Pressure to live a ‘perfect’ online life is damaging more than a third of young girls, a study has found.
Large proportions of young women were found to experience negative emotions connected to their use of the internet, and only 15 per cent said being online made them feel good.
The use of digital devices among youngsters has been growing in recent years in the UK. On average, most children own a smartphone by the age of 10.
The survey, carried out by Girlguiding, asked 1,906 girls and young women aged between seven and 21 about their online lives.
More than a third – 35 per cent – of those surveyed said their main concern about spending time online was comparing themselves and their lives to other people. This increased to 40 per cent for 17 to 21-year-olds.
And 33 per cent of 11-21-year-old girls and women said how they looked in photos of themselves online was a major concern to them, Independent UK reports.
But only 12 per cent of girls surveyed in the same age bracket believed their parents were worried about the comparisons they made to each other online.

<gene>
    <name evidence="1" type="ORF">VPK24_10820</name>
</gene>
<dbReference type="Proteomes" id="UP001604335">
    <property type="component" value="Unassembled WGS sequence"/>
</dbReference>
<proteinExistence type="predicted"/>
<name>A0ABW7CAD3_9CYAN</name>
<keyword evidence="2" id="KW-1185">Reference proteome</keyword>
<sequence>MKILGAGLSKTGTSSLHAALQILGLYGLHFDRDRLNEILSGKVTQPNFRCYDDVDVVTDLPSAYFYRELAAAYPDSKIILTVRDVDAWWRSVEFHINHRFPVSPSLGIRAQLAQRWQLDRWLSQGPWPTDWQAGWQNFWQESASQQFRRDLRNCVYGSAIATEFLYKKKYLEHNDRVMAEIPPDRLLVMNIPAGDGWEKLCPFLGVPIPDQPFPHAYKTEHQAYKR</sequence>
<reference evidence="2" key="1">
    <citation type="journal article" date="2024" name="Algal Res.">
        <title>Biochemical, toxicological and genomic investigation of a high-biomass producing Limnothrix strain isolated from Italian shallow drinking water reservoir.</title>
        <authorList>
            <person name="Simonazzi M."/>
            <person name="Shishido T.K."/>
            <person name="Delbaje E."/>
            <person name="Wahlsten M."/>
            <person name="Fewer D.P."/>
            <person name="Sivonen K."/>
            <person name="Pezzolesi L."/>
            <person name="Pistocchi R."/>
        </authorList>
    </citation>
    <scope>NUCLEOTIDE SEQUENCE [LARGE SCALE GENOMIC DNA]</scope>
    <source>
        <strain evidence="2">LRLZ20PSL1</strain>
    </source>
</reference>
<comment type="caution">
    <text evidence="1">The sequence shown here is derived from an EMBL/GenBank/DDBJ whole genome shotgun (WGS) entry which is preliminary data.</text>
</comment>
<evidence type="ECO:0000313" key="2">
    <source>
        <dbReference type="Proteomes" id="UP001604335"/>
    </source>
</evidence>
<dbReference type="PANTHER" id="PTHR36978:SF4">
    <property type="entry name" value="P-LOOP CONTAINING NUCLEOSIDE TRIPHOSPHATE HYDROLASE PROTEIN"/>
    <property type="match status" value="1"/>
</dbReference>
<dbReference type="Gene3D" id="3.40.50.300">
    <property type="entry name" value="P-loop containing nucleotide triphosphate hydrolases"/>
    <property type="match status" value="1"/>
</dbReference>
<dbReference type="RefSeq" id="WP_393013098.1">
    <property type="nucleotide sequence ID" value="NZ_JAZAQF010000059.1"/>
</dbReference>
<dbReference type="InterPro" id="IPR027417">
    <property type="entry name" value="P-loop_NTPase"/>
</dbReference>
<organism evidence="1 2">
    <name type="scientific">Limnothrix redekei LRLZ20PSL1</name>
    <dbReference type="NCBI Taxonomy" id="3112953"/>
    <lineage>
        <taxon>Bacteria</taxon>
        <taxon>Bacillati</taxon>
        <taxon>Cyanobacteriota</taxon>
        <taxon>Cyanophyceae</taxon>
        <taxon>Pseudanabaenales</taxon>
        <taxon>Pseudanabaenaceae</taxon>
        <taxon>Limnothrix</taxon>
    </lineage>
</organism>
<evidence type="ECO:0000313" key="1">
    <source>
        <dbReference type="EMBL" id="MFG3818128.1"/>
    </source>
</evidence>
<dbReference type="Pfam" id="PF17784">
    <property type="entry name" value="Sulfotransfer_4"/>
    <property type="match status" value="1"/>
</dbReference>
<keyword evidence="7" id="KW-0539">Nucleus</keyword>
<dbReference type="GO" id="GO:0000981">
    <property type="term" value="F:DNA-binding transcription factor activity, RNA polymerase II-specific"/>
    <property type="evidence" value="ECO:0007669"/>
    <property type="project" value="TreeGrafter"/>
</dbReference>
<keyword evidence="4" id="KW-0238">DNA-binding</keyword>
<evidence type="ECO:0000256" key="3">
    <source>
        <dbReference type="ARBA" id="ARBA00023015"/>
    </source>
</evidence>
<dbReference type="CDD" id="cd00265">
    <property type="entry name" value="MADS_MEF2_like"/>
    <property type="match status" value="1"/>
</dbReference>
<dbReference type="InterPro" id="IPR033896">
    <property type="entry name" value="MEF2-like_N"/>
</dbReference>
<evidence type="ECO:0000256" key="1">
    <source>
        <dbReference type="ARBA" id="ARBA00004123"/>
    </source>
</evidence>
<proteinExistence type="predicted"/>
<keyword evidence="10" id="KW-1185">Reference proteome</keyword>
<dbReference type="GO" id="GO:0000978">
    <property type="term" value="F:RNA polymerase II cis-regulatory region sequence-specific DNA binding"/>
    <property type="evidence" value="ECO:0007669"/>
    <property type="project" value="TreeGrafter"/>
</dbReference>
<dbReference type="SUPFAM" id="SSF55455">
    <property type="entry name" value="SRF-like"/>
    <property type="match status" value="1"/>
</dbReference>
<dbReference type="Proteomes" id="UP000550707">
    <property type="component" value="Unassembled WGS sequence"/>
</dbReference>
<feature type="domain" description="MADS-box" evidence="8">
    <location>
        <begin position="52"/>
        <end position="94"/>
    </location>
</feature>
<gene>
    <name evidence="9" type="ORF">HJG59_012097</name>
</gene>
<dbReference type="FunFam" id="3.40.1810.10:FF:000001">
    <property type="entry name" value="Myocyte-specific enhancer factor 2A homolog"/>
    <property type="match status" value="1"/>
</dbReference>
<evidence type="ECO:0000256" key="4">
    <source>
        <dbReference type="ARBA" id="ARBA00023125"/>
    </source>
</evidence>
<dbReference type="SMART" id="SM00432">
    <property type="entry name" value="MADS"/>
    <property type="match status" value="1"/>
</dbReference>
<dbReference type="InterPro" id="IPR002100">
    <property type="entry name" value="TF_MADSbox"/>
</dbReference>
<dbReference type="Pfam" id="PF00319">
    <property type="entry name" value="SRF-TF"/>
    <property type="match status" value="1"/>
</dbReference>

And just 47 per cent said they thought their parents appreciated all the pressures they are subject to online.
“Social media is an incredible tool, but these statistics show it can also have such a negative impact on our lives,” said Maddie, a 15-year-old Girlguiding advocate from Southampton.
She continued: “I think it is so sad to see how girls and young women today are becoming more and more affected by the pressures of social media.
“Speaking from experience, it can be such a hard thing to face along with the other pressures of being a teenager or young person, and it can become very overwhelming.
“Comparing yourself to others is a very easy trap for girls and young women to fall into, especially given how often we use social media to follow the lives of both our friends and celebrities.”
Parents, meanwhile, were more concerned about the risks of social media.
Responding to the survey, 59 per cent of the girls said they believed their parents were most worried about grooming while 57 per cent said they were worried about threats from strangers.
But the respondents were much less concerned than their parents.
Just 36 per cent were most worried about grooming. The same number were most anxious about how a photo of them could be used online.